This week (17-23 March) is Nutrition and Hydration Week 2014. We wanted to raise awareness of the importance of nutrition and hydration, so last week we decided to take the ration book challenge.
The ration book challenge involves living on post-war rations for a week. Our diet consisted of rationed meat (1s 2d or £2.67 worth), fish (one tin), eggs (one per week, or two if pregnant), milk (3 pints per week) and sweets (3oz 75g). Offal was allowed freely (strange – no one took this offer up!) Anything else had to be taken from our imaginary allotments - meaning if it can be grown, we could have it.
There are two ways of tackling a challenge. Firstly, half-heartedly and eventually giving up. Secondly, with full vigour and gritted teeth. We decided to take the second approach and really give it our all. A couple of days in, we were definitely reconsidering.
Potatoes made up a large part of the diet, featuring frequently in one form or another. Keeping up protein intake through beans and pulses was a challenge, not to mention a test on our relationships. The thought of miraculously getting pregnant overnight just to have that extra egg did cross my mind.
After researching how people ate during rationing it became clear that you had to be very inventive, but also that it was very time consuming. In this busy life we lead now, it would need a lot of planning.
National surveys report that as a nation, we are appalling at reaching our recommended 5-a-day of fruit and vegetables. One positive of the challenge was that the amount of fruit vegetables we ate rocketed. It really is amazing how inventive you can be with all that veg! As the week went on we became very bored of potatoes, even though we were managing to be quite inventive, and bananas seemed an item of luxury.
This was the real-world application of our challenge, but it’s important to remember what nutrition and hydration week is all about – focusing on nutrition and hydration as an important part of quality care, experience and safety improvement in health and social care settings. With that in mind, here’s what we learnt:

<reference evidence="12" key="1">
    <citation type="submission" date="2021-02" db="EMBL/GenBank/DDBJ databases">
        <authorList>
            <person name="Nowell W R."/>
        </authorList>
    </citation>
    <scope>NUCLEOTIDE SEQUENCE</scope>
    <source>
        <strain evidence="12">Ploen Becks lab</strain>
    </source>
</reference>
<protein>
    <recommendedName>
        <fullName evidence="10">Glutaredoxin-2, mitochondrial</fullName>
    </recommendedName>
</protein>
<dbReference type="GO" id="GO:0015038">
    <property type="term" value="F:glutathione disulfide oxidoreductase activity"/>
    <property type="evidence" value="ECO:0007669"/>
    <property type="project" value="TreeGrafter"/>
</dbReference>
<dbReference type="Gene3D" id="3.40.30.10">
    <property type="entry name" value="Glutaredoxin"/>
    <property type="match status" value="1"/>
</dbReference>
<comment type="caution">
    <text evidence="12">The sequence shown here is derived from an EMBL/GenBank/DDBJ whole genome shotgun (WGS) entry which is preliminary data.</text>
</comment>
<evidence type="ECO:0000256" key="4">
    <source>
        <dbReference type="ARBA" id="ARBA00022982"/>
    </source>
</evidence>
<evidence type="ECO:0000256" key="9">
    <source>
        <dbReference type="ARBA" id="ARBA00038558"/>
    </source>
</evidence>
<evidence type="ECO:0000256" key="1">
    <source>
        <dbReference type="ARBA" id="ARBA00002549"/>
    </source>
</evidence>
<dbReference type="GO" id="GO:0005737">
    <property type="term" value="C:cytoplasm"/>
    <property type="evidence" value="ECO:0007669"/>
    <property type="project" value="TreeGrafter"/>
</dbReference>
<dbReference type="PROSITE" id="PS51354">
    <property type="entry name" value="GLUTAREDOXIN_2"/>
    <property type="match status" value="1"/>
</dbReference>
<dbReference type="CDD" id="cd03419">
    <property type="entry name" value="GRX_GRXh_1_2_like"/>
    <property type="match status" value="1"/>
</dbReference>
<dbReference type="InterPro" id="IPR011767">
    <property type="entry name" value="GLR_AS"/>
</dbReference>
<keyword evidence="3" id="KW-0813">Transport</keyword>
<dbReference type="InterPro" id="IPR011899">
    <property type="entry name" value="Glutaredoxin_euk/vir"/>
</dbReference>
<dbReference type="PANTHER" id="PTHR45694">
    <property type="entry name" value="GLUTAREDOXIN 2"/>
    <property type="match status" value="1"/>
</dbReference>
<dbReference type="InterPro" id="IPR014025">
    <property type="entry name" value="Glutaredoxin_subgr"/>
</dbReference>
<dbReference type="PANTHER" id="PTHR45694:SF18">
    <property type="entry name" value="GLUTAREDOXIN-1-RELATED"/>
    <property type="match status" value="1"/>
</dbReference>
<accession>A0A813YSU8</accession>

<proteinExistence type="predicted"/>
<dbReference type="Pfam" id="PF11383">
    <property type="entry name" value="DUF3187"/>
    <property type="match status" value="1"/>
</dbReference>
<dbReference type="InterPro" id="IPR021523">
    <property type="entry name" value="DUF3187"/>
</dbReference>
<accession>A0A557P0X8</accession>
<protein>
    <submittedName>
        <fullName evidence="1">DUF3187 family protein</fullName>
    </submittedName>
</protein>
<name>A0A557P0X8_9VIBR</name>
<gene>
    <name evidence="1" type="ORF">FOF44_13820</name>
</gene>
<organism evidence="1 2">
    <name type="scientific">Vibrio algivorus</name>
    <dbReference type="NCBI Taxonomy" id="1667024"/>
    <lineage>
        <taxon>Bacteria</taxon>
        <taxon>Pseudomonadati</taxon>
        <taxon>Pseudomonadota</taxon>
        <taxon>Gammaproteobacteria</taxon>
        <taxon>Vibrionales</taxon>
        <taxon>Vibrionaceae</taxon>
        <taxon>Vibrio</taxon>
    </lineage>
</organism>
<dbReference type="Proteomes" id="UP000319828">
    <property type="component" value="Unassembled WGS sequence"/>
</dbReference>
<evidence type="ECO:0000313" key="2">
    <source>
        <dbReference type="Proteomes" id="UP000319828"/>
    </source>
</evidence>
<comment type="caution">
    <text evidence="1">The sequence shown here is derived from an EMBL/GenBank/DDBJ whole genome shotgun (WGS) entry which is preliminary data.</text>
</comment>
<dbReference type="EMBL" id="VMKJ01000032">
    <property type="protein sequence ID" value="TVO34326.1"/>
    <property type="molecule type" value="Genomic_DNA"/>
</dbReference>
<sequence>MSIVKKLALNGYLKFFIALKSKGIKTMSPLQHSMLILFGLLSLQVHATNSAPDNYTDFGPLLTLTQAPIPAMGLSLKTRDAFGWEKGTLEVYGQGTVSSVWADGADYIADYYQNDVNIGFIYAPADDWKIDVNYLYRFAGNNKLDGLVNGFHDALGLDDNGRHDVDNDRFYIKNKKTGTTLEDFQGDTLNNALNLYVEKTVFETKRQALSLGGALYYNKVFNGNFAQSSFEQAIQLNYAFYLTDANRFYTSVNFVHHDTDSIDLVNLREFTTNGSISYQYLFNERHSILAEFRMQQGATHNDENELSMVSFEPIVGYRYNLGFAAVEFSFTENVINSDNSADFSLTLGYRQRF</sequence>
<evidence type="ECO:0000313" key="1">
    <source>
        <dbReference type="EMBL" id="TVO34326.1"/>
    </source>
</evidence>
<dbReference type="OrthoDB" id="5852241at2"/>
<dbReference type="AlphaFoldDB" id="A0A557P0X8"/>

- Relying on quick and easy food has become an integral part of our lives. We need to make more time for our food and actually stop and think about what it is we put in our mouth. No doubt this will save me money as well, as all too often we think of food as a throw away commodity.
- We have it all too easy these days. With technology and gadgets making everything that bit quicker, we can hardly imagine life in a post-war Britain. If people could make it through life back then (and stay healthy!) then we can do the same today. It’s an attitude adjustment – no more excuses when we reach for that ready meal.
- We are going to start appreciating food and drink more, including where it’s from and how it got to us. The fact that we are not restricted on a daily basis shouldn’t mean that we take it for granted. Food is an important part of life, and this is what nutrition and hydration week is all about.
We were very grateful when the week was coming to a close, but we did manage it. Some dishes were so tasty that we plan to publish them later in the year and hope to discuss our efforts with anyone that is willing to listen, especially patients and members of the public that actually lived on rations.
This challenge meant we went into Nutrition and Hydration week with a very positive approach. We hope everyone will take notice that when it comes to patient care, food and hydration are as important as medication.
Liz Roper, Chief Technician and Will Hadfield, Diabetes Specialist Dietician, are part of the department of Dietetics and Nutrition at Nottingham University Hospitals.
You can follow Nutrition and Hydration week on Twitter at @NHWeek, or get involved with #NHW2014.